Now that my day to day activities are aligned with my passions, work is play. This movement has instilled in me self-reliance and the realization that we are in the driver’s seats of our own lives and our collective future. Alongside independence, I have learned collaboration and the wealth in human capital. Love for your colleagues and your service is the most powerful motivational force that I know. Ecological instability is the most pressing challenge of our time, but cast in a light of positivity, this universal challenge offers the opportunity to unite people from all walks of life.

There are many aspects of sustainability and clean living you follow and advocate for. What are some issues that you are most passionate about and why?

Sustainability is very broad, and there are many solutions to our food, waste, energy, water and social systems. As a soil science student, my focus lies in the beautiful art of composting. My biggest passion is sustainable local agriculture and building community resilience and engagement through food. I would love to start a community garden one day that is a gathering place for people and a space of peace.

At the university, my highest priority is to create a framework for sustainability that can allow our institution to adapt to a changing world by establishing permanent paid administrative and student positions in sustainability. With the transient nature of universities, where student efforts towards sustainability wax and wane over the years, permanent student and administrative positions are vital to maintaining momentum in the university system. We cannot put the weight of a sustainable future on the backs of a few dedicated volunteers. Passionate change agents are spread too thin trying to juggle classes and work with their environmental service. If we create opportunities in sustainability, the University of Hawaii System will see lower utility bills and waste fees, higher enrollment, all while fostering professional development, student engagement and innovation.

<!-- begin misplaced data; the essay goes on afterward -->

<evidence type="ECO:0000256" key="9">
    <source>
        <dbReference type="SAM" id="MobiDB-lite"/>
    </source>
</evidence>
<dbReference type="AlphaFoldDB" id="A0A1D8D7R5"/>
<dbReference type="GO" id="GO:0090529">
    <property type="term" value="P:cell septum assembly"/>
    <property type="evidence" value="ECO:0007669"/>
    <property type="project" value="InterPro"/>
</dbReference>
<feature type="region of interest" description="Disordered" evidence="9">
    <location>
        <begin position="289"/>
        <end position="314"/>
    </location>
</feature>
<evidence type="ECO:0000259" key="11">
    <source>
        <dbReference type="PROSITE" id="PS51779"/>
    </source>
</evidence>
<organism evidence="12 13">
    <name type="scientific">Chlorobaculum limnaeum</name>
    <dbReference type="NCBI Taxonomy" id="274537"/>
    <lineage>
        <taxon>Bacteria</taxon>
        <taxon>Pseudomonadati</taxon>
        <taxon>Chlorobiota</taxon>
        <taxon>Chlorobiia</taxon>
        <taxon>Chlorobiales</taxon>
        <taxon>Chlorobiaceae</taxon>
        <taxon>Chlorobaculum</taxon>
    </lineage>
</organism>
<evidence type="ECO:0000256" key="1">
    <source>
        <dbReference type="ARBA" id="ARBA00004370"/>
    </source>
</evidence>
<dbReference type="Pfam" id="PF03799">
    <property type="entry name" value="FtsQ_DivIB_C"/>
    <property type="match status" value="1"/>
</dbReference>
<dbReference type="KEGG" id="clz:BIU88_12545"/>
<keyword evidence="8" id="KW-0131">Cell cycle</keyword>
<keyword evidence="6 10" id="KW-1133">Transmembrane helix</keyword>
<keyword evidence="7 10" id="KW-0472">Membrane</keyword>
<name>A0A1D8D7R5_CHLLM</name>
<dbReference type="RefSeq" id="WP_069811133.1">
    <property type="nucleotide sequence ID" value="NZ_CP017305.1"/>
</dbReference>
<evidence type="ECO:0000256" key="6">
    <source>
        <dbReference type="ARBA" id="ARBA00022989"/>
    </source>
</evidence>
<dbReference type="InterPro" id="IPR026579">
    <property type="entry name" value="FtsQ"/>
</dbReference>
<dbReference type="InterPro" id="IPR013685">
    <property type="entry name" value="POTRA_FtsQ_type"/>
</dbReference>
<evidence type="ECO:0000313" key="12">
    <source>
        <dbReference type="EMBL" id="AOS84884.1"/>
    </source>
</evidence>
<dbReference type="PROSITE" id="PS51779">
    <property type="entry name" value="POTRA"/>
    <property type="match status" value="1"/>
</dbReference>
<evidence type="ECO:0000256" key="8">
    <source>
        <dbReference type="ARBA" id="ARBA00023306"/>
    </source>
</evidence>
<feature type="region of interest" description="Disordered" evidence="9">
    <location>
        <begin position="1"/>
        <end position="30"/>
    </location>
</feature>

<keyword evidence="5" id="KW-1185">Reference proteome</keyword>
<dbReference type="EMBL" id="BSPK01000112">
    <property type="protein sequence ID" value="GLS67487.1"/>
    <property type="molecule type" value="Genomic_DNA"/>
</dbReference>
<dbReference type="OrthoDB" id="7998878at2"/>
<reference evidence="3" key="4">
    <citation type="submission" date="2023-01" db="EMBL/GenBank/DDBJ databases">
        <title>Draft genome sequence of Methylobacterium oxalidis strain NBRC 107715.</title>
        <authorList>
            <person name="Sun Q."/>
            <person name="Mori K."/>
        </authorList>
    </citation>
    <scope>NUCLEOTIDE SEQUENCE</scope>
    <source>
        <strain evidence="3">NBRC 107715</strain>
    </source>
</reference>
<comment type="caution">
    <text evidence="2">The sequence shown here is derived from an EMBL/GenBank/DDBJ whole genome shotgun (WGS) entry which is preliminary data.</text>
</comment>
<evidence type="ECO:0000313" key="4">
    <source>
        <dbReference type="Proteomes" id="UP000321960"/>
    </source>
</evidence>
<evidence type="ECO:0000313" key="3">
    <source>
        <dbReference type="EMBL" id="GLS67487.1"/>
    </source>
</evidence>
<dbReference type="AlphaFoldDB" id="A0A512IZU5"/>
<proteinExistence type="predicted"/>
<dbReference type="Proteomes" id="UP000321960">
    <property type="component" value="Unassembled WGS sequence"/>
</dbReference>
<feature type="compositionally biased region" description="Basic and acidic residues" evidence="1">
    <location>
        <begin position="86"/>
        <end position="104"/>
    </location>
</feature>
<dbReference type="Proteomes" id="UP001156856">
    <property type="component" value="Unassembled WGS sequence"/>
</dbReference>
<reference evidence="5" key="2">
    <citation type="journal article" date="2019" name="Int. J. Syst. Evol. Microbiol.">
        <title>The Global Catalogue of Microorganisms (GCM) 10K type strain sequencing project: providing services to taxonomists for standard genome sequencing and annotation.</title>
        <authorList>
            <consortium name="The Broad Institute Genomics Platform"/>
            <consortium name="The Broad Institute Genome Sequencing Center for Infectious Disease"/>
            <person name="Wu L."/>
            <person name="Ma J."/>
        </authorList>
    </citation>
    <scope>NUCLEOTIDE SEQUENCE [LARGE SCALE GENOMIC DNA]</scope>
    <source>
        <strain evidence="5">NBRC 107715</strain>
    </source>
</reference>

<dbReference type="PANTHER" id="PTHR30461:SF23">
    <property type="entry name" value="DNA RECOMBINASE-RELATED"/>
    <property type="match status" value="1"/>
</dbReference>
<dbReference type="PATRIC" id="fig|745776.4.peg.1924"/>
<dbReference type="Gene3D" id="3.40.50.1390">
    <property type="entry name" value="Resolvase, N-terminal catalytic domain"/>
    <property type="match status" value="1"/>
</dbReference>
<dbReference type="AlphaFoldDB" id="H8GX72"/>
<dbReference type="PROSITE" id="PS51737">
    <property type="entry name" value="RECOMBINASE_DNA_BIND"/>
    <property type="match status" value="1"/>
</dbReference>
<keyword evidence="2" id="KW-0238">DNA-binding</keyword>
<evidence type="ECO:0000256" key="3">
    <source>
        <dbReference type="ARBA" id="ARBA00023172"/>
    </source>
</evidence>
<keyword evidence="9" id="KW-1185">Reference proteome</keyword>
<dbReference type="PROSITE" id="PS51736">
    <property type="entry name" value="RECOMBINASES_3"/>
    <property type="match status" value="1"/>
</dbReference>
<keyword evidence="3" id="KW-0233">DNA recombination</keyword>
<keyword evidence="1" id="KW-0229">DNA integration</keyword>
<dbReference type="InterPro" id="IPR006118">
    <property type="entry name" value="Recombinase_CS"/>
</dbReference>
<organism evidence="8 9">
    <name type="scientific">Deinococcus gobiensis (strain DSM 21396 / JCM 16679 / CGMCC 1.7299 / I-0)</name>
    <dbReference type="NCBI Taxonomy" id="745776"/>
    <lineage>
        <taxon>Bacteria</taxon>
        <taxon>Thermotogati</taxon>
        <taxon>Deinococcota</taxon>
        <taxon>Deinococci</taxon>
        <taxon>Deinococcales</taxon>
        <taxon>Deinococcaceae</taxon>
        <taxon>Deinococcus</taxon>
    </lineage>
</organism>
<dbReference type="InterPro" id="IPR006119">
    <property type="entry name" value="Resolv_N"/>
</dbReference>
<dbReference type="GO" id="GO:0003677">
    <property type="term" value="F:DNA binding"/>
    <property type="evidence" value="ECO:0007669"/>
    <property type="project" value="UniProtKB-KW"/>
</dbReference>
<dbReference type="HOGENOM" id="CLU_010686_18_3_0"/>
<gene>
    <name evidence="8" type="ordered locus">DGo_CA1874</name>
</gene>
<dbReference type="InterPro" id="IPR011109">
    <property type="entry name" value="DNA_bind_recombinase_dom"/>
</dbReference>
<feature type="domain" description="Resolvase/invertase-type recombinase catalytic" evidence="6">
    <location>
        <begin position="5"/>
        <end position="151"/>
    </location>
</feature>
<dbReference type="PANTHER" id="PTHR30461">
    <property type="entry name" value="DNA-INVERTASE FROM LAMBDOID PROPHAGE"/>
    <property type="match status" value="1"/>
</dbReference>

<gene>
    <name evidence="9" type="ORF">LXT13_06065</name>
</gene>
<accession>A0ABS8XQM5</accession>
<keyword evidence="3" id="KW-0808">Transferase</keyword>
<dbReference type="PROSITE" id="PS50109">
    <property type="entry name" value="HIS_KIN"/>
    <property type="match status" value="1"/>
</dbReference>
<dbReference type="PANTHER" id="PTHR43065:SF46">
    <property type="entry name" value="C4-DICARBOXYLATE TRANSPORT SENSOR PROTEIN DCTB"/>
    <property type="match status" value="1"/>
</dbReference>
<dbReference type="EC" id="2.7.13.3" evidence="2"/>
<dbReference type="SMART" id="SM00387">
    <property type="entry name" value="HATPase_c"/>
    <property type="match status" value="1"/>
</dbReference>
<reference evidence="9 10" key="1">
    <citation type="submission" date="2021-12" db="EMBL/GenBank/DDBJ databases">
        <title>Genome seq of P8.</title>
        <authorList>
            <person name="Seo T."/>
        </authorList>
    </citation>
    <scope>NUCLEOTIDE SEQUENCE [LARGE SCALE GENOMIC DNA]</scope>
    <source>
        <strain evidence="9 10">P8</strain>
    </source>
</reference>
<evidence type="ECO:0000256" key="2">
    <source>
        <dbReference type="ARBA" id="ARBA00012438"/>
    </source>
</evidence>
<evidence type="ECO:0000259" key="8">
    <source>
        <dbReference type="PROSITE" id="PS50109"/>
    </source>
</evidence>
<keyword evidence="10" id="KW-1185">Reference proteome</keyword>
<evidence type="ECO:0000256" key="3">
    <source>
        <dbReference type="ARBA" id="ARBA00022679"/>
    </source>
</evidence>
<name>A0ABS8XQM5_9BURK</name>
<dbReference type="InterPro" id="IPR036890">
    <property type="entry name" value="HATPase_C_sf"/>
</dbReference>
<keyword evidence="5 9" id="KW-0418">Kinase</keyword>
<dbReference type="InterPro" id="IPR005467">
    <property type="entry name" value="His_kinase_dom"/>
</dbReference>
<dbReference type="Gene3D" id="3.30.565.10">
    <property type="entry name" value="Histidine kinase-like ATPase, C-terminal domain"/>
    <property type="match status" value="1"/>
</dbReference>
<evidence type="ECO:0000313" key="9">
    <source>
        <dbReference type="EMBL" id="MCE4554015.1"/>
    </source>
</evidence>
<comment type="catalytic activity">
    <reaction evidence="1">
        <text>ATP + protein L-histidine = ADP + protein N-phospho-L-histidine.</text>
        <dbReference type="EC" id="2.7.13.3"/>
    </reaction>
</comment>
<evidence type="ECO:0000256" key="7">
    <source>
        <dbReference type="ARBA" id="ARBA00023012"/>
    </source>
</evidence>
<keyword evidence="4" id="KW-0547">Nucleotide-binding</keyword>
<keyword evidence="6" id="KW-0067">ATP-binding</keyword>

I see sustainability as statement of hope, choice and innovation. This movement offers us the chance to design our most preferred future. My greatest desire is for my peers to see their role in co-creating our future, and taking action to make the world just a little bit better. It is empowering to see how much we are each capable of when we align our lives with our passions.

You are a very active and political student on campus. Do you see yourself carrying that desire to advocate for change at a larger school in your adult life?

I am in such a period of rapid transformation, that I am certain whatever my thoughts are for the future will be way off- they always have been! Regardless of my path, I will always be an agent of change- engaging my community and democracy. We have been gifted the power of logic, love, voice and agency; it is our duty to use them as a force for good.

What advice or ideas do you have for students/young people to contribute to a sustainable way of living on a small scale?

Everyone should carry a reusable water bottle, bag, utensils and container with them. You know when you walk out the door that you will want to drink water and eat food, so think ahead to avoid creating unnecessary trash throughout the day. Cut back on meat- you can take a military shower to save 5 gallons of water, or opt for a plant-based meal to save 50 gallons of water. There are lots of ways to live a more sustainable lifestyle. When you start considering where things come from and where things go, it becomes very clear over time what habits ought to be changed to live in harmony with the planet.  I encourage people to think about their place in this vast and interconnected universe, gifted to share this abundant, yet finite, earth with others who are capable of both loving and suffering.

Kristen is a perfect example of the importance of aligning your passions and core values with your work and school. Doing what you love will bring you much success. It’s been said over and over, but we have just given you substantial proof.

Be sure to check out her blog, Unwealthy and Healthy to get some great recipes to ignite your inner chef and reduce your footprint on Earth! 

Rachel is a senior studying Business Management at the University of Hawaii at Manoa. She treads the fine line of busy colliegette and overwhelmed stress ball. She enjoys running, hiking, and being outdoors, but willing to trade that in for a day of netflix and intermittent naps.